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SA80 History: The Pre-Production XL85 and XL86

Armament Research Services (ARES) is a specialist technical intelligence consultancy, offering expertise and analysis to a range of government and non-government entities in the arms and munitions field. For detailed photos of the guns in this video, don’t miss the ARES companion blog post:

The SA80 saga continues today with the final pre-production versions of the L85A1 and L86A1, although at this point they still both carry XL designations, as they were not yet formally adopted weapons. In these weapons we can see a couple last distinctive mechanical changes, but perhaps more importantly by this time the worker morale at RSAF Enfield was thoroughly in the tank. It had become well known that the factory complex was going to be taken public or sold outright, and it was widely expected that Enfield would be shut down as a result. A new facility would be built in Nottingham, but none of the rank and file staff expected to transfer. They would be laid off, and they knew it. Not surprisingly, quality control suffered as a result.

As for the guns themselves, the first distinctive visible improvement was in the magazine well. In the XL70 weapons, the bottom half of the magazine well had been simple welded onto the bottom of the lower receiver, in order to retain the easy stamping of that element. On these guns, that have been replaced by a separate box which encompassed the magazine and was spot welded into the lower receiver. This change in construction method allow the magazine well to be much more precisely located in the receiver, and then fixed in place without the risk of warping the thin sheet metal of the lower receiver – while still retaining the simple stamping of that lower.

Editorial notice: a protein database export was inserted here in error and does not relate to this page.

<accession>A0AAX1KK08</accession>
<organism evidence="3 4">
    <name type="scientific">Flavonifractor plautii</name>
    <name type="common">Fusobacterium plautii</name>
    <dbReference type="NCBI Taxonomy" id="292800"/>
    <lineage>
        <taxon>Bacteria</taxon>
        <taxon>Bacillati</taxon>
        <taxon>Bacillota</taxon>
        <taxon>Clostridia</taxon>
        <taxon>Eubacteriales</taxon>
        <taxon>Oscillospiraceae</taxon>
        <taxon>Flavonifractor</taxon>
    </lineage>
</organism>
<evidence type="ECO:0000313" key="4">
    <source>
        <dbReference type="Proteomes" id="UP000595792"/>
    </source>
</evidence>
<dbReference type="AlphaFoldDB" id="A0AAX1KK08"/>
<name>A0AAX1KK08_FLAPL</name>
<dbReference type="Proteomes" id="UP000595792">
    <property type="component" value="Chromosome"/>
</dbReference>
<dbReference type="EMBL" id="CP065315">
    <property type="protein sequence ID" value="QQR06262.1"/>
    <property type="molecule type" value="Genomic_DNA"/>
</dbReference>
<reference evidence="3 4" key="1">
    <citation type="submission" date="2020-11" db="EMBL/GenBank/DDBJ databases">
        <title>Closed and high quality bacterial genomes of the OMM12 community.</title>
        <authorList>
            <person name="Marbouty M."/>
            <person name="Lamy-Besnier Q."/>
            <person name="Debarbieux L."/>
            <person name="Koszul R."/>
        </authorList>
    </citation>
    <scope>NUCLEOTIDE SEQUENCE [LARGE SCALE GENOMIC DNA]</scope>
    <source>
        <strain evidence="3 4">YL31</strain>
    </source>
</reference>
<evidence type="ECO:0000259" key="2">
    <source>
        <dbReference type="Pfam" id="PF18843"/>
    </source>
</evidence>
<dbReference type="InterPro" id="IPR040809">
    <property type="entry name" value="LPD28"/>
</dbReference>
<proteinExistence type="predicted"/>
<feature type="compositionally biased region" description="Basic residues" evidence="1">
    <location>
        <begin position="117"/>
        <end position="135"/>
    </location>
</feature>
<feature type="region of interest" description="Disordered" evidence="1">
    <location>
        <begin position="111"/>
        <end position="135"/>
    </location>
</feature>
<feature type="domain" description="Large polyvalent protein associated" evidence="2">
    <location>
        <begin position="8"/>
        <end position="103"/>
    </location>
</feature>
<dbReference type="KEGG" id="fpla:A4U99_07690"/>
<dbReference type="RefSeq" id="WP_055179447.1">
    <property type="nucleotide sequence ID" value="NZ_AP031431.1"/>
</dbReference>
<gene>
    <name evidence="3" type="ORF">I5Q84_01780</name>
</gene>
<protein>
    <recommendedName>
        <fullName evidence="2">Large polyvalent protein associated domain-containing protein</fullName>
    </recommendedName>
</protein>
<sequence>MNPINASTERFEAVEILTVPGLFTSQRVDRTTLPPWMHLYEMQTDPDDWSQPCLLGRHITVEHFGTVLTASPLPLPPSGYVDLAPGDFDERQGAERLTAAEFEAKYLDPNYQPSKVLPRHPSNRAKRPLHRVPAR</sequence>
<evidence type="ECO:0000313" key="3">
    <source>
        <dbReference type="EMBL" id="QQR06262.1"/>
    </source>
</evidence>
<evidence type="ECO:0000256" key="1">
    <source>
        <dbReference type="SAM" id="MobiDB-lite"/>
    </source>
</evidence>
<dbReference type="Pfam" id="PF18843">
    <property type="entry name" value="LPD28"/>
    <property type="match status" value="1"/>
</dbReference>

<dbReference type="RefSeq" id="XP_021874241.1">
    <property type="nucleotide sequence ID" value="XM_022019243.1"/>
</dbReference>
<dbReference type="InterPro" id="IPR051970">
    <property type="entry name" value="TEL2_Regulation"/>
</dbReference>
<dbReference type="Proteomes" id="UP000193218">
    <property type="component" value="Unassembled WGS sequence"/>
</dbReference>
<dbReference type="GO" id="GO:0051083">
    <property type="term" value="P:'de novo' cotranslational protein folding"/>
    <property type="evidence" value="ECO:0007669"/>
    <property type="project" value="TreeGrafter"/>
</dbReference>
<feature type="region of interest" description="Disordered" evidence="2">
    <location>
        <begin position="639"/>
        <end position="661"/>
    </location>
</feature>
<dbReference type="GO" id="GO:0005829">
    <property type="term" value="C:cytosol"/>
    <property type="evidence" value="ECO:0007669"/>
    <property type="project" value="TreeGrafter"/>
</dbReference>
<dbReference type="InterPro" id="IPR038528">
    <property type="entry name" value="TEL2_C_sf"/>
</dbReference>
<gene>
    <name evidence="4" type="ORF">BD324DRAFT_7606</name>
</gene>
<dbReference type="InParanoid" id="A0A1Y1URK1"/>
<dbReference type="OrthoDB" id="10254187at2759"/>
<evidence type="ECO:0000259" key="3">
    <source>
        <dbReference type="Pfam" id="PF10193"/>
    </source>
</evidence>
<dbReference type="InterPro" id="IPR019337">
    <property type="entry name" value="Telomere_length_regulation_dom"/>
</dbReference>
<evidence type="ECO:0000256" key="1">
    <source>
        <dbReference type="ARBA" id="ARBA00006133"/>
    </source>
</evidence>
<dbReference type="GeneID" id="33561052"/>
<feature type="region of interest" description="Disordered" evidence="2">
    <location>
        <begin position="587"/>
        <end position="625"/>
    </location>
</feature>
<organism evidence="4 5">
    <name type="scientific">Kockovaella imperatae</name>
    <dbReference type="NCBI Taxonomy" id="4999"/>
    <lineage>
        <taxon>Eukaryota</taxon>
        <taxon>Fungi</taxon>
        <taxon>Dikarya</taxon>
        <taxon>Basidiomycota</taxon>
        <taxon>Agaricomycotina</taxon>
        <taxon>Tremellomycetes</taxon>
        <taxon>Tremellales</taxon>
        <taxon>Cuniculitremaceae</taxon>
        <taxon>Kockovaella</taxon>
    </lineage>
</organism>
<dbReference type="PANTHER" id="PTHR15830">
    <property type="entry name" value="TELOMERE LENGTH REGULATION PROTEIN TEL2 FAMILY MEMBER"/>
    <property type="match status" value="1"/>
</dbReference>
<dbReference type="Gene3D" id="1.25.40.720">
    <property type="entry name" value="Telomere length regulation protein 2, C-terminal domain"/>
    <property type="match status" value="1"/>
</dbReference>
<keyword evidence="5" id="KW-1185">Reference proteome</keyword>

The other visible change was to the Light Support Weapon, and it consisted of a long “girder” support added below the barrel. This was intended to mount the bipod onto, in the hopes of resolving the long-running problem of split groups in the LSW. This was a problem in which the first round of a burst would hit substantially low and left relative to the rest of the burst. While the LSW was a quite accurate weapon in semiautomatic mode, this split group problem was a substantial detriment to its effectiveness as a proper support weapon.

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